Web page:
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On Top of the Underbelly

In his true-crime books and scandalous novels, John Gilmore illuminates the dark side of Los Angeles

September 17, 2006|Peter Gilstrap | Peter Gilstrap recently moved from L.A. to Nashville to write for the Tennessean.

Weather-wise, it's a Sunday afternoon that could have been lifted from a long-gone Los Angeles: sunshine, sizzling blue sky, slight breeze. The air smells good--a touch of bus exhaust laced with Pacific. John Gilmore, all six feet and seven decades of him, stands in the middle of Pershing Square in the middle of the city that's been the backdrop for all the murder and bloodshed and pain and death that he's brought to life in the pages of his books.

The square is virtually empty, tranquil even. A cop, some tourists, a couple of slumbering individuals who are either homeless or tired or both. Nothing like what Pershing Square was when Gilmore first came here as a child, back when Liz Short was flashing her eyes at off-duty sailors, back when folks still knew who Pershing was.

"There were people everywhere, everywhere," he recalls. "Guys were shouting and yelling, talking about the Depression and unions and things. It was all grass in the center, big fountains in the middle and dense with palm trees. It's still beautiful, you look at the old Biltmore and the newer architecture. It's just a wonderful feeling, a wonderful rising feeling."

It's safe to say that most people don't stop to read inscriptions on public monuments, but Gilmore wants to point something out, some words carved into a gently curving wall many feet long. It is a passage written in 1946 by activist-author Carey McWilliams. In part it reads:

I had spent an extremely active evening in Hollywood and had been deposited toward morning, by some kind soul, in a room at the Biltmore Hotel. Emerging next day from the hotel into the painfully bright sunlight, I started the rocky pilgrimage through Pershing Square to my office in a state of miserable decrepitude. In front of the hotel newsboys were shouting the headlines of the hour: an awful trunk-murder had just been committed; the district attorney had been indicted for bribery; Aimee Semple McPherson had once again stood the town on its ear by some spectacular caper; a University of Southern California football star had been caught robbing a bank; a love-mart had been discovered in the Los Feliz Hills; a motion-picture producer had just wired the Egyptian government a fancy offer for permission to illuminate the pyramids to advertise a forthcoming production; and, in the intervals between these revelations, there was news about another prophet, fresh from the desert, who had predicted the doom of the city, a prediction for which I was morbidly grateful. In the center of the park, a little self-conscious of my evening clothes, I stopped to watch a typical Pershing Square divertissement: an aged and frowsy blonde, skirts held high above her knees, cheered by a crowd of grimacing and leering old goats, was singing a gospel hymn as she danced gaily around the fountain. Then it suddenly occurred to me that, in all the world, there neither was nor would ever be another place like this City of the Angels. . . .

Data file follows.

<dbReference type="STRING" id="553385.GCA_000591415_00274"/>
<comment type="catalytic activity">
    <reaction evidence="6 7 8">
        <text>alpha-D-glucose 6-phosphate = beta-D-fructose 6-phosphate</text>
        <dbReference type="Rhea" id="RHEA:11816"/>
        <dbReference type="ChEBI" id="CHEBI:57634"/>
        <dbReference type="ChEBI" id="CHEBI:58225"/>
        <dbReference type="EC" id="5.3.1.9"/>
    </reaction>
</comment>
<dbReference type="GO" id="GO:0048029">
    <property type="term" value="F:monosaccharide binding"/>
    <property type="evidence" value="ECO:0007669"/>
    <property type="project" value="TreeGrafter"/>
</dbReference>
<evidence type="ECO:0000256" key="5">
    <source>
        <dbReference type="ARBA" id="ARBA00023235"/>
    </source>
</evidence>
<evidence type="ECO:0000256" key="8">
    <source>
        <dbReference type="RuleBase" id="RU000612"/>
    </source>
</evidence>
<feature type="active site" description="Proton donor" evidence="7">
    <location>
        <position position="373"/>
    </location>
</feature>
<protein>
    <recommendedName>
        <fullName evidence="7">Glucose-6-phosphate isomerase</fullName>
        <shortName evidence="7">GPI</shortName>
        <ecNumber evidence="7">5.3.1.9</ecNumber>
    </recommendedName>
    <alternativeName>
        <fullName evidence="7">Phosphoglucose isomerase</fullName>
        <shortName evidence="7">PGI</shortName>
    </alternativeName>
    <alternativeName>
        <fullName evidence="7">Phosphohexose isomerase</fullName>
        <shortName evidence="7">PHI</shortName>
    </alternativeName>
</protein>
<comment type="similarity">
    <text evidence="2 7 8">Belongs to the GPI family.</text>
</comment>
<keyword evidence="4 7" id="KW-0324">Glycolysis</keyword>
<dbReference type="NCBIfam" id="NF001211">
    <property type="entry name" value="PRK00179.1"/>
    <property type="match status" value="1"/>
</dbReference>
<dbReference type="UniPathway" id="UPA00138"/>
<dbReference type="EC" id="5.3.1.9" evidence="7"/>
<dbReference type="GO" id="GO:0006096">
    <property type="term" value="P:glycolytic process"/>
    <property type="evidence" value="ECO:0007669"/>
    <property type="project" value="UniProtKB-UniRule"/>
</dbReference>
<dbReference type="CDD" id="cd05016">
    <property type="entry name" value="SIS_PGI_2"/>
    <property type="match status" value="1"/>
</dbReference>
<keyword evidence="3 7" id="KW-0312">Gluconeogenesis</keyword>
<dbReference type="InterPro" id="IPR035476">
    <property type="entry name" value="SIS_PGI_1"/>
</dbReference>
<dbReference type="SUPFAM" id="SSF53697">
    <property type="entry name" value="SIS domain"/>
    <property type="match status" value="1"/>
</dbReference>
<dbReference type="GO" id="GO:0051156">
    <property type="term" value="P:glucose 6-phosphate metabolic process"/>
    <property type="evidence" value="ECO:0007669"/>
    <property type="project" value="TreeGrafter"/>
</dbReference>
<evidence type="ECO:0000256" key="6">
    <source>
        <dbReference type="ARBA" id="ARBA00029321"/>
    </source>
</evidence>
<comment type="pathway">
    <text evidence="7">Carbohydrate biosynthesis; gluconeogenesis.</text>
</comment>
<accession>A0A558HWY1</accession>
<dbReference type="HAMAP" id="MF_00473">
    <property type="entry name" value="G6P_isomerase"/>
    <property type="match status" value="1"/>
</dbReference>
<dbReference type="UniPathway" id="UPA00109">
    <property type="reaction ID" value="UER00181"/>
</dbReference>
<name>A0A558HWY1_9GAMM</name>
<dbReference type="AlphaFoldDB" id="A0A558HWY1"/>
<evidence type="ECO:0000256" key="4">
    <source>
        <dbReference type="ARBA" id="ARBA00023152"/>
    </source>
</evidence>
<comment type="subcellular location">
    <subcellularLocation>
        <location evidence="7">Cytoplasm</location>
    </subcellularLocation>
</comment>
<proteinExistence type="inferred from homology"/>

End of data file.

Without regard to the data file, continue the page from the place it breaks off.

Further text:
Gilmore only recently discovered this passage, which describes his own attraction to the perverse beauty of Los Angeles, a land of bright sunlight, a land of trunk murders.

"One day I got downtown early 'cause I wanted to beat the traffic, and I had a cup of coffee on Grand," he says. "I was walking through Pershing Square--I remember being there as a kid--and I read that inscription on that wall. I looked up, and there were all these enormous buildings, all shining like Thermos bottles in the morning sun, and I thought, 'It ain't like the old days,' and I suddenly realized the city keeps changing, see, it changes and changes and changes, and suddenly it's this huge thing rising out of the dust, rising out of the old city, and there it is, and either you're with it or you're not. That's what I felt. It was very invigorating, very exciting."

This from a man who has spent most of his life moving around this country and others, from city to city, looking for a career, a creative existence that would fit a time and place.

"I've come to believe that where you're born and where you're raised initially, it imprints on you somehow," he says. "You can go other places, but there's still that distant voice--you can kind of make it out at times, you know?"

A young Latina in wickedly tight pants and high heels sashays past. Gil-more gazes appreciatively.

"There're a lot of other things to L.A. too."

John Gilmore's Los Angeles is populated by legions of the deceased. This is a good thing; these are the characters he's drawn to. Over the course of 11 books of mainly autobiographical and crime writing, he's become the Boswell of the city's scarred underbelly, the chronicler of good people gone bad, bad people gone worse and things gone very, very wrong.

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